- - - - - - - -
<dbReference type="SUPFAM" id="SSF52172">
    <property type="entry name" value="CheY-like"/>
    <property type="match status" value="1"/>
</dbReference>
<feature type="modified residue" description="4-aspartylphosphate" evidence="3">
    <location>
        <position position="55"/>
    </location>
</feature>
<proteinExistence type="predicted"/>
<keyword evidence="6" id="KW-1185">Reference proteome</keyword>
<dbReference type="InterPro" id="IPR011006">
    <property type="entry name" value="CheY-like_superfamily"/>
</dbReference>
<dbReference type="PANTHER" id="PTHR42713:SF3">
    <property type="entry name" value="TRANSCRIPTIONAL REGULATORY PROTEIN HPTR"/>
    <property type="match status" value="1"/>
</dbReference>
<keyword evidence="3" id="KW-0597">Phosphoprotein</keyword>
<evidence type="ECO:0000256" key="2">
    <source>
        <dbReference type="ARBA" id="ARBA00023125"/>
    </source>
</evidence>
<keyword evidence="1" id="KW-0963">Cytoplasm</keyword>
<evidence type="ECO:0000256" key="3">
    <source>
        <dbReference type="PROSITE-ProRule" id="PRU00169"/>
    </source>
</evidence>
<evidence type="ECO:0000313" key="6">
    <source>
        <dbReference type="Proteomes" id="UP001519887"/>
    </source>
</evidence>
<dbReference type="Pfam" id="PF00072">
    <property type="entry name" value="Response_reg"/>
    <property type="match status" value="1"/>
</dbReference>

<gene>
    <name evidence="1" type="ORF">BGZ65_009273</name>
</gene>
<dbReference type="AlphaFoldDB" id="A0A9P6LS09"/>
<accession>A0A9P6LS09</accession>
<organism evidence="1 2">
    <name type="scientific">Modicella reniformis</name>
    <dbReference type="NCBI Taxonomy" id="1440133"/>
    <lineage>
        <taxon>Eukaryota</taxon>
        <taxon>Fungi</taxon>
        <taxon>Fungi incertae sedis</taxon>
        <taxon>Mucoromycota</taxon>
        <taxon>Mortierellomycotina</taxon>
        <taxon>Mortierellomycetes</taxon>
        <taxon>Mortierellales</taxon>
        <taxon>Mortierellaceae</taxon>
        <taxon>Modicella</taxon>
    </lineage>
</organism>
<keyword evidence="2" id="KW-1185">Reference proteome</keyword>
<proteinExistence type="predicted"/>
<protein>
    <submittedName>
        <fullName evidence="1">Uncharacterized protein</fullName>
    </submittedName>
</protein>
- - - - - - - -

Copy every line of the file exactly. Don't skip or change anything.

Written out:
<dbReference type="SUPFAM" id="SSF52172">
    <property type="entry name" value="CheY-like"/>
    <property type="match status" value="1"/>
</dbReference>
<feature type="modified residue" description="4-aspartylphosphate" evidence="3">
    <location>
        <position position="55"/>
    </location>
</feature>
<proteinExistence type="predicted"/>
<keyword evidence="6" id="KW-1185">Reference proteome</keyword>
<dbReference type="InterPro" id="IPR011006">
    <property type="entry name" value="CheY-like_superfamily"/>
</dbReference>
<dbReference type="PANTHER" id="PTHR42713:SF3">
    <property type="entry name" value="TRANSCRIPTIONAL REGULATORY PROTEIN HPTR"/>
    <property type="match status" value="1"/>
</dbReference>
<keyword evidence="3" id="KW-0597">Phosphoprotein</keyword>
<evidence type="ECO:0000256" key="2">
    <source>
        <dbReference type="ARBA" id="ARBA00023125"/>
    </source>
</evidence>
<keyword evidence="1" id="KW-0963">Cytoplasm</keyword>
<evidence type="ECO:0000256" key="3">
    <source>
        <dbReference type="PROSITE-ProRule" id="PRU00169"/>
    </source>
</evidence>
<evidence type="ECO:0000313" key="6">
    <source>
        <dbReference type="Proteomes" id="UP001519887"/>
    </source>
</evidence>
<dbReference type="Pfam" id="PF00072">
    <property type="entry name" value="Response_reg"/>
    <property type="match status" value="1"/>
</dbReference>

<gene>
    <name evidence="1" type="ORF">BGZ65_009273</name>
</gene>
<dbReference type="AlphaFoldDB" id="A0A9P6LS09"/>
<accession>A0A9P6LS09</accession>
<organism evidence="1 2">
    <name type="scientific">Modicella reniformis</name>
    <dbReference type="NCBI Taxonomy" id="1440133"/>
    <lineage>
        <taxon>Eukaryota</taxon>
        <taxon>Fungi</taxon>
        <taxon>Fungi incertae sedis</taxon>
        <taxon>Mucoromycota</taxon>
        <taxon>Mortierellomycotina</taxon>
        <taxon>Mortierellomycetes</taxon>
        <taxon>Mortierellales</taxon>
        <taxon>Mortierellaceae</taxon>
        <taxon>Modicella</taxon>
    </lineage>
</organism>
<keyword evidence="2" id="KW-1185">Reference proteome</keyword>
<proteinExistence type="predicted"/>
<protein>
    <submittedName>
        <fullName evidence="1">Uncharacterized protein</fullName>
    </submittedName>
</protein>